Using AI-based tools to destigmatize mental illness, lower treatment costs, and promise care for people who have limited access to it would be a giant leap toward mainstreaming mental health. Moreover, for therapy-resistant people, virtual therapists present a unique solution. Just as patients are more likely to open up to a chatbot, studies show that people reveal more personal, intimate information “face-to-face” with a humanoid-like machine than to a live human. The AI in the virtual human, in turn, is designed to sense a person’s intonation, movements and gestures for clues to their mental state.
Could machines that look, act and sound human replace psychologists and psychiatrists? Probably not — that possibility is limited so far by a lack of technological understanding and infrastructure — but many clinicians fear this future nonetheless. Virtual therapists are available anytime, anywhere. “They’re never tired, never fatigued; they can build a giant database of what you say and how you say it,” says Skip Rizzo, director for medical virtual reality at the University of Southern California’s Institute for Creative Technologies.
Rizzo and his colleagues are leaders in the research and development of virtual humans for mental health treatment, but he insists that the technology exists solely to alleviate the shortage of providers. “We’re not making a ‘doc in a box,’ ” Rizzo says. “We’re helping a person to put a toe in the water in a safe, anonymous place where they can explore their issues.”
If all this sounds like science-fiction, it isn’t. Consequently, like a dystopian science-fiction story, the known rewards of AI carry unknowable risks. AI poses sobering ethical issues that psychologists and psychiatrists, along with the data scientists and companies creating the technology, are just beginning to confront. Who owns your mental health? Who has access to the data? What happens if the data is hacked? Might your record be used against you by employers, by governments?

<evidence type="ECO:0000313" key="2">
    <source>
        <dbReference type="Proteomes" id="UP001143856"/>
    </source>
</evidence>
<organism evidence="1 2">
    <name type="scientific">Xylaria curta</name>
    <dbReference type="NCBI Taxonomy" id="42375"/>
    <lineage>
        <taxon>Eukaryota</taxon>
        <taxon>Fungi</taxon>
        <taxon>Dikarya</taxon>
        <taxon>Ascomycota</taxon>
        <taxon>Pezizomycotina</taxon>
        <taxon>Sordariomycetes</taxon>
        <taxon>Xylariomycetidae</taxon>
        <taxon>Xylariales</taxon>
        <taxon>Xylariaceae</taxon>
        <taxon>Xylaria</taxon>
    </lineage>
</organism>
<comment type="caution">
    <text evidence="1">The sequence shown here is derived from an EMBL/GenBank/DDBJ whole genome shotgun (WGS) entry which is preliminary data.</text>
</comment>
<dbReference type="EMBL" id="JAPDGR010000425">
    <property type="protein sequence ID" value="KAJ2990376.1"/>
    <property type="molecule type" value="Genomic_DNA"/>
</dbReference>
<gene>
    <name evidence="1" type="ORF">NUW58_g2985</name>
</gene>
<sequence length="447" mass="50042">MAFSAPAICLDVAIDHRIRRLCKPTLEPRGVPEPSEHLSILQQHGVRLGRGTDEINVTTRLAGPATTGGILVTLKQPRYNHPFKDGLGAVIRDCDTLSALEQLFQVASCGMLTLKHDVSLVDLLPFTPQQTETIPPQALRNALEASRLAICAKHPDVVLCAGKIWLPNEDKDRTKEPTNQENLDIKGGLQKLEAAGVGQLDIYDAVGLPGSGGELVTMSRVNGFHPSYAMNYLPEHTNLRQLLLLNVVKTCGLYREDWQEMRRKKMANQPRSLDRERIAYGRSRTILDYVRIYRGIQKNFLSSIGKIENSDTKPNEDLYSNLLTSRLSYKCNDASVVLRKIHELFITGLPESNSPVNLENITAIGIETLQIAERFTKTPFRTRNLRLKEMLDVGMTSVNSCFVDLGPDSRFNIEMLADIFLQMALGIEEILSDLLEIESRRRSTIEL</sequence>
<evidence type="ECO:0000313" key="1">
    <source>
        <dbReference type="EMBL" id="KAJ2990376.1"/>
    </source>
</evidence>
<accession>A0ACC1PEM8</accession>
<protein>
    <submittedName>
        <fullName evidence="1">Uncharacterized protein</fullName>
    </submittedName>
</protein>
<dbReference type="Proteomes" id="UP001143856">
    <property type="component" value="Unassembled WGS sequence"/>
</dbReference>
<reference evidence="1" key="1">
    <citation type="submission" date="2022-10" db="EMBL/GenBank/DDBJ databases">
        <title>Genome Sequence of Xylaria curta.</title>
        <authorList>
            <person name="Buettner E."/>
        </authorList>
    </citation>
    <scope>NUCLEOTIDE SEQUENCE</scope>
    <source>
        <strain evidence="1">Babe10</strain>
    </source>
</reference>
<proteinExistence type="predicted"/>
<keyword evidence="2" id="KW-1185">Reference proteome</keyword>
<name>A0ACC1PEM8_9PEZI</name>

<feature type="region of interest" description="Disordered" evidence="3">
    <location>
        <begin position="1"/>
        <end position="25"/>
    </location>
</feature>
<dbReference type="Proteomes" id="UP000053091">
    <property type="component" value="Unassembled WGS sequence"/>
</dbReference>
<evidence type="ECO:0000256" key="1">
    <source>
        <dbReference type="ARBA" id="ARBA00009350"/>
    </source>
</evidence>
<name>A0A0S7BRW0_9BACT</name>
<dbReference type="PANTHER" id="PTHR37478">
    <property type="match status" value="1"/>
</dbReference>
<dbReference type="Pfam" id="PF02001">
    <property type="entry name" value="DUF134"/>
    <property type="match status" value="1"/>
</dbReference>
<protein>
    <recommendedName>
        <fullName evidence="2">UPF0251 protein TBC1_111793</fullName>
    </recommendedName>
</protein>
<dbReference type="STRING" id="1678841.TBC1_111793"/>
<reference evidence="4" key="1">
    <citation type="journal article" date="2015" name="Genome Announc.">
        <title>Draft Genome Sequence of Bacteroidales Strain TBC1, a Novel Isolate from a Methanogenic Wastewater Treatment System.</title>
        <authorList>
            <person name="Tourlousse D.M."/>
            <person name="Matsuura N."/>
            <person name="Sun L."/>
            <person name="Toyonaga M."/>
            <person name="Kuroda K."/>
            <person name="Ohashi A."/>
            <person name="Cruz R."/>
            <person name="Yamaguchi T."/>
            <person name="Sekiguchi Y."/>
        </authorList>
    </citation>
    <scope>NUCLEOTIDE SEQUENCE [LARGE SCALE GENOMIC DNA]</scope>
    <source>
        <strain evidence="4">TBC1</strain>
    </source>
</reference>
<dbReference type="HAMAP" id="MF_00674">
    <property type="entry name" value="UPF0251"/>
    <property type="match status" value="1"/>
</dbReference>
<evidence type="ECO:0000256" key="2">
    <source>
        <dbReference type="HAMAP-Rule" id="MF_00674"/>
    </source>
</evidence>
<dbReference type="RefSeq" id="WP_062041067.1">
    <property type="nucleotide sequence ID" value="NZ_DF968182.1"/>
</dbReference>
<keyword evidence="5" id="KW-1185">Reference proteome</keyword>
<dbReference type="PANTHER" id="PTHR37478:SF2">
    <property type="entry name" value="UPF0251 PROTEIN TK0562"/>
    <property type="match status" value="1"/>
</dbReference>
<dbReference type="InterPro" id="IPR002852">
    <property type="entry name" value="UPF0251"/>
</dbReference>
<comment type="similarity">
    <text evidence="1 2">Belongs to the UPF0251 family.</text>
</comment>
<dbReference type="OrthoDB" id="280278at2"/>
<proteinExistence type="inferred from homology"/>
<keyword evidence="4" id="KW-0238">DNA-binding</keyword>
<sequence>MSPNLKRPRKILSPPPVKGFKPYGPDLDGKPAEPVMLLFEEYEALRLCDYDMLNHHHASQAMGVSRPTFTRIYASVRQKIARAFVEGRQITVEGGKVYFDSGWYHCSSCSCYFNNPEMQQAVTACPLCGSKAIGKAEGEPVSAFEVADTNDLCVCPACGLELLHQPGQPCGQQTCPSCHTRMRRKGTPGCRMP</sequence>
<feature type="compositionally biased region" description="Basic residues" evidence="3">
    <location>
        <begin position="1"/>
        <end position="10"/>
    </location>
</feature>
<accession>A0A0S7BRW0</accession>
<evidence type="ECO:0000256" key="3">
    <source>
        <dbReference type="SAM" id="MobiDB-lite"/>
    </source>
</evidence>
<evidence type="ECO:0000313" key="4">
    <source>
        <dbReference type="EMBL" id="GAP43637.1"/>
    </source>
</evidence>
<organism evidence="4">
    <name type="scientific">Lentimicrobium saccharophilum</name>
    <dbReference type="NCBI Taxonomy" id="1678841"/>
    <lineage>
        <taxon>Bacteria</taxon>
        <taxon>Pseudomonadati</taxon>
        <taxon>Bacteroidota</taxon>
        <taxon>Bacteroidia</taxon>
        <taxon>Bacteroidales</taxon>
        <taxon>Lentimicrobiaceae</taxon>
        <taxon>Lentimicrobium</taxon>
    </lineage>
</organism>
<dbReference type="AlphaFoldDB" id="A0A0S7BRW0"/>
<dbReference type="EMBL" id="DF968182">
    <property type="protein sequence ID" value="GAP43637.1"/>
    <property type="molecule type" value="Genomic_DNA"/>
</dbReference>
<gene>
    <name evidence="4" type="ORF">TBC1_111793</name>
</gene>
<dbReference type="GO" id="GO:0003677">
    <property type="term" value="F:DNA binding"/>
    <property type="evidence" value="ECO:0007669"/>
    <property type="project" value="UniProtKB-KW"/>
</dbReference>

David Luxton, a clinical psychologist and an authority on the ethics of artificial intelligence in behavioral- and mental-health care, is concerned about these questions and more. “Who is controlling the technology?” he says. “I would be reluctant to provide private information about my mental state on a mobile app or the internet. How do you know what the company is going to be doing with that information?”
More chillingly, machine-learning algorithms can be biased. Algorithms look for patterns — that’s how Amazon and other retailers can tell you what to buy, given what you’ve purchased or shown interest in. But algorithmic patterns can be harmful, making systematic errors that, for instance, favor one ethnic or cultural group over another or define your emotional state based on incomplete data and inaccurate assumptions. Before long the pattern becomes self-reinforcing in its confirmation bias, leading to unfair and unfortunate results.
Given these dangers, the time is now, Luxton says, to revise and update codes and practices to ensure that AI-based mental health tools are used ethically, with particular attention to privacy and transparency rules and laws. “We’ve got this stuff in our hands,” Luxton adds. “Where are we going to be in the next 10 years?”
If you or someone you know is experiencing a mental-health crisis, the National Suicide Prevention Lifeline is available at any time at this toll-free telephone number: 1-800-273-8255.
Jonathan Burton is an editor and reporter at MarketWatch.